Police have tracked down a plane at the centre of a mystery outbreak in the Wairarapa but say they're "90 per cent sure" it didn't drop anything that caused children to get sick.

Investigators were seeking a small plane, possibly a Cessna, in their bid to trace a sulphur-smelling substance that saw 10 Carterton children hospitalised and dozens more feeling ill yesterday afternoon.

Wairarapa Area Commander Inspector Scott Miller told media today that detectives had since traced eight planes, including one that flew over the school around 2pm.

They were yet to speak to the pilot, but CAA had interviewed them and they were almost certainly ruled out.


"At this point that plane, although overhead, didn't have anything to do with this incident. we are 90 per cent sure it wasn't involved," Miller said.

He said speculation the plane was the source of the outbreak arose after a student said they thought it released a "white substance". However, police had talked to a number of adults and did not think the aircraft had dropped anything.

Instead, detectives believed the vapour had come from the nearby State Highway 2, or nearby houses.

"It was airborne and was blowing through the school," Miller said. "However, we don't have a source for that smell....at the moment to be quite honest it's a slight mystery."

Police would now go door-to-door to try to find the source of the smell.

A huge emergency response was triggered by the incident, which saw more than 50 children suffer headaches, vomiting and skin irritation at South End school after the sulphur smell was reported.

Ten children were taken to hospital but later discharged.

During the incident, children and teachers were locked at the school until 8pm so they could be decontaminated, leaving parents worried and the community stressed.

"It was scary not being allowed in to see my baby," said mum Samantha Cadwallader. "[I] hope the families that had ill children are all doing ok and the children feel better real soon."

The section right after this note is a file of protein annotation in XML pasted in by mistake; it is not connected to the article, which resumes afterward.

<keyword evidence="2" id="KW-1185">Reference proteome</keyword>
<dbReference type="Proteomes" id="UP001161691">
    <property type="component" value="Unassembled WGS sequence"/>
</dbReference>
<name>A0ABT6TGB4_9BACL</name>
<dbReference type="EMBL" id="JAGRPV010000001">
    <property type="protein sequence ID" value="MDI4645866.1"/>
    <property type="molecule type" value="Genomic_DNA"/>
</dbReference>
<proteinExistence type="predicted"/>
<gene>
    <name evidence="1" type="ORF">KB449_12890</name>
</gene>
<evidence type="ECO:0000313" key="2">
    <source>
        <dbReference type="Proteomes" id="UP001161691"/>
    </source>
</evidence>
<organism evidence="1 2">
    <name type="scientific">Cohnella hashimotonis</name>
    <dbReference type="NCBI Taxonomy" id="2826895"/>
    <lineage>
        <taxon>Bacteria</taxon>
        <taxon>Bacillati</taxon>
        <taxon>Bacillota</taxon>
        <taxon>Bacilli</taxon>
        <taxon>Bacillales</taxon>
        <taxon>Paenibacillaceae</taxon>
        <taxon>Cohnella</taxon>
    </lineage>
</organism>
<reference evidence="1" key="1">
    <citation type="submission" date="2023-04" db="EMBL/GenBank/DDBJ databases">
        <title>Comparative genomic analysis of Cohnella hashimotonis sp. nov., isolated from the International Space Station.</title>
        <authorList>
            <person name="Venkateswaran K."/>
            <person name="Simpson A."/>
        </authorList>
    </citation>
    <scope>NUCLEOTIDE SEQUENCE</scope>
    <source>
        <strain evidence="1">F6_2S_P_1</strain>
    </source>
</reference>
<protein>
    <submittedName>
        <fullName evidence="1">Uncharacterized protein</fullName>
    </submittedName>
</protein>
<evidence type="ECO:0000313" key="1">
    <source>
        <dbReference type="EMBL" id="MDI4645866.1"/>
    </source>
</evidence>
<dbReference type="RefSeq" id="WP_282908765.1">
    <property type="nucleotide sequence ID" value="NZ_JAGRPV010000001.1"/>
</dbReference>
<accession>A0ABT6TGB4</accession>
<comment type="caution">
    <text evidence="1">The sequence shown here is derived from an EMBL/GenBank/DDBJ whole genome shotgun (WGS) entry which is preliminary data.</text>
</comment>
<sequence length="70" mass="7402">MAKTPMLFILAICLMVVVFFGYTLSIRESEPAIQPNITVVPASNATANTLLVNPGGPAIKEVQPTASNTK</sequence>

Emergency services have described the incident as "strange" and "weird" - and say although all the children have now recovered, they wanted to err on the side of caution until the cause could be found.

"But we don't have much to go on, which makes our jobs so much more difficult," said Fire and Emergency incident controller Brett Lockyer.

"Normally we know what we're dealing with, what we have to do and how to do it. But we're just coming to a dead end with most of the lines of inquiry we're going down at the moment."

Lockyer said scans of the children's clothing and searches at the school had been fruitless so far.

"We had a good scour around the land, around the playgrounds, trying to find remnants of granules or materials," he said. "We couldn't find anything last night so it's unlikely there will be anything there today."

Police had also been investigating at the site, and taking photos.

Health authorities said all of those taken to hospital were released last night and there had been no new cases.

Board chair Brian Chin thanked all those involved. He said parents had been given extra information about what to do if their children relapsed.

The school was now open again.

There would be a community meeting on Wednesday to debrief about the situation.

Anyone living close to the school with any further information is urged to get in touch with Masterton Police on (06) 370 0300.